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So What If I'm Queer? I Am Proud of It |

So What If I’m Queer? I Am Proud of It
M.T. Vallarta

I first encountered the identity of “queer” as a first year in college. I attended a meeting for one of the Filipino organizations on campus, and one of the coordinators introduced his program as a “space for queer Filipinos.” I was surprised to hear that term. In high school, the term “queer” was used to insult or tease those who were or looked gay. I learned it was derogatory—offensive—and didn’t know it could be used to identify oneself. I had no idea “queer” was a term of reclamation—of resistance—a way to empower those who identified as gay, lesbian, bisexual, transgender, and many more.

Queerness, along with the love and support of other queer individuals and spaces, has helped me accept, embrace, and find pride in my identity as a bisexual Pinay, as a queer woman of color. Queerness is more than a sexual orientation. It is a community, a movement, a process for self-reflection and transformation.

However, queerness is not without its tribulations. For a while, I struggled with identifying as queer because I thought I did not fit in with the term. For one thing, almost everyone I encountered in queer spaces were men. As a woman of color, it was uncomfortable to be in these spaces, especially when I heard sexist and patriarchal comments. Some queer men think they are exempt from upholding patriarchy because of their sexual orientation, but the fact that they dominate the queer movement and make such comments is proof that many queer spaces have not been inclusive to women.

Secondly, I don’t look “queer” at all. Right now, my hair is long. I wear make-up. I love wearing skirts and dresses. I don’t look like the standard, masculine, queer, tomboy woman. Because of my appearance, I have been called a “fake.” “Confused.” Just “pretending.” Not really, truly “queer.”

Although this exclusion left me feeling angry and bitter for some time, these reactions made me realize how important it was for queer women—specifically queer Filipino women—to create their own spaces, to have conversations that center the struggle and experience of the queer Pinay while providing support, healing, and friendship.

As a second-generation Filipina-American, I understand why queerness is difficult to comprehend and accept. I don’t have many conversations with my family about it and even among my friends, sexuality is an unspoken issue.

However, having these difficult conversations will ensure that these issues will be brought to the forefront. That queer Pinay women will no longer be ignored, and that those who identify as feminine—or femme—will no longer have their identities disregarded or made invisible.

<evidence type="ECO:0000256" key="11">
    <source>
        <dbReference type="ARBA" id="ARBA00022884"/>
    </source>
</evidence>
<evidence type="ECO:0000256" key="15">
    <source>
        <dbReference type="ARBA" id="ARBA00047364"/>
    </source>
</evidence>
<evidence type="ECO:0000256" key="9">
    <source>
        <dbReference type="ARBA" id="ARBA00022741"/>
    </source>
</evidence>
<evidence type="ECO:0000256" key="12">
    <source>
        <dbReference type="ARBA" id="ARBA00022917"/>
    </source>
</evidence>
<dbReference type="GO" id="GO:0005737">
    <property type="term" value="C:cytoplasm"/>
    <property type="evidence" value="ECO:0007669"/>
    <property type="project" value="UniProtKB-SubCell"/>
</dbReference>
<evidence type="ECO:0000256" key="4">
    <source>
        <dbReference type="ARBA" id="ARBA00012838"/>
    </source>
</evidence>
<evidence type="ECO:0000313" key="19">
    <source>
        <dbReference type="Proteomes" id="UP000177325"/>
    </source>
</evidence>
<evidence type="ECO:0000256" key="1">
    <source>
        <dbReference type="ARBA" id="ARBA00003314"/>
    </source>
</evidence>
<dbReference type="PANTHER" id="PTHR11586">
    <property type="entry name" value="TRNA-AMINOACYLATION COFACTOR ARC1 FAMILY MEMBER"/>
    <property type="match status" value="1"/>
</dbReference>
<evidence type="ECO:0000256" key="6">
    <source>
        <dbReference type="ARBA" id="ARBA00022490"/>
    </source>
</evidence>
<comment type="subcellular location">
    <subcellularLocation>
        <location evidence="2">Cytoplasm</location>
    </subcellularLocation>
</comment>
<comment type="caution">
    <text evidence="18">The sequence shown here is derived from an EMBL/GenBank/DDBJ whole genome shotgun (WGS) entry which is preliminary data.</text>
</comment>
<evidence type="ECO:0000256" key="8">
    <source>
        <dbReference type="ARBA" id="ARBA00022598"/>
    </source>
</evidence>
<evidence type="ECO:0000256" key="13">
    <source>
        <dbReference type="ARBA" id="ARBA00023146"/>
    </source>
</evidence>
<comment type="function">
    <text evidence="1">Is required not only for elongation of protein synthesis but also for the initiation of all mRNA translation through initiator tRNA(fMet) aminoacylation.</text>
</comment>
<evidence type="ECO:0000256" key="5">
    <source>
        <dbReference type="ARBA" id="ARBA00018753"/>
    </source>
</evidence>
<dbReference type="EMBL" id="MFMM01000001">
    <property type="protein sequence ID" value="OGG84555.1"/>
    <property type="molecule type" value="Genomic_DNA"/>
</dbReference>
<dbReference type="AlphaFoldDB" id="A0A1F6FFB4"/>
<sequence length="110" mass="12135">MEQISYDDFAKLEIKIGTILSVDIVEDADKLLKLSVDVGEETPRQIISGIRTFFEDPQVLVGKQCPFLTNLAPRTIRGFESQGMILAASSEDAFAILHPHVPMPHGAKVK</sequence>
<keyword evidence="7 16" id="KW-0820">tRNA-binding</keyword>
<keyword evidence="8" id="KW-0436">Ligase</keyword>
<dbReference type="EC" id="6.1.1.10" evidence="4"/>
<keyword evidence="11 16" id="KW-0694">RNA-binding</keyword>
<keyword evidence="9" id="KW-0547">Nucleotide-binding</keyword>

I have found these spaces. I have been nourished by these spaces. I have found strength, courage, and self-acceptance, thanks to the people I encountered in these spaces. Community is essential for self-love and self-growth. Because of this community, I now feel pride in identifying as queer. It is just another part of me, one more unique thing for me to love.

Queerness is more than an umbrella term for the LGBT (Lesbian, Gay, Bisexual and Transgender) community. It is an identity—an experience, a community of beautiful, unique, and resilient individuals.

I know I was born a queer Pinay for a reason, and I believe that reason is to embrace and find the beauty in difference. I want to encourage others to do the same. I want everyone to find that sparkle, those special things that make them shine. It may be a struggle but the world is all the more beautiful as a queer Pinay.

"I am a proud queer Pinay femme," says our author, M.T. Vallarta.

“I am a proud queer Pinay femme,” says our author, M.T. Vallarta.

Sparkle and Shine Like Maria!

  • Embrace yourself.
  • Being Filipina is a gift.
  • Brave the darkness & flip negativity on its head.
  • Divisiveness—unsubscribe.
  • Learn, change, grow.
  • Trust the process of Life.
  • Smile and laugh.

Maria Vallarta is an incoming Ph.D student from Los Angeles, California. She was editor at {m}aganda Magazine. You can read more about her in her blog Sampaguita Girl. All images are courtesy of the author, except one with credit noted.


M.T. Vallarta

M.T. Vallarta is a Ph.D. student from Los Angeles, CA. She received her undergraduate education at the University of California, Berkeley, where she double majored in English and Asian American Studies. While at Cal, she was an editor of {m}aganda Magazine and was heavily involved in student of color groups and community organizing spaces. She identifies strongly as a scholar-activist, and hopes to produce scholarship that directly impacts and benefits the very communities she serves. When not blogging, writing, or studying, she enjoys reading, playing video games, drinking tea, and eating good food.


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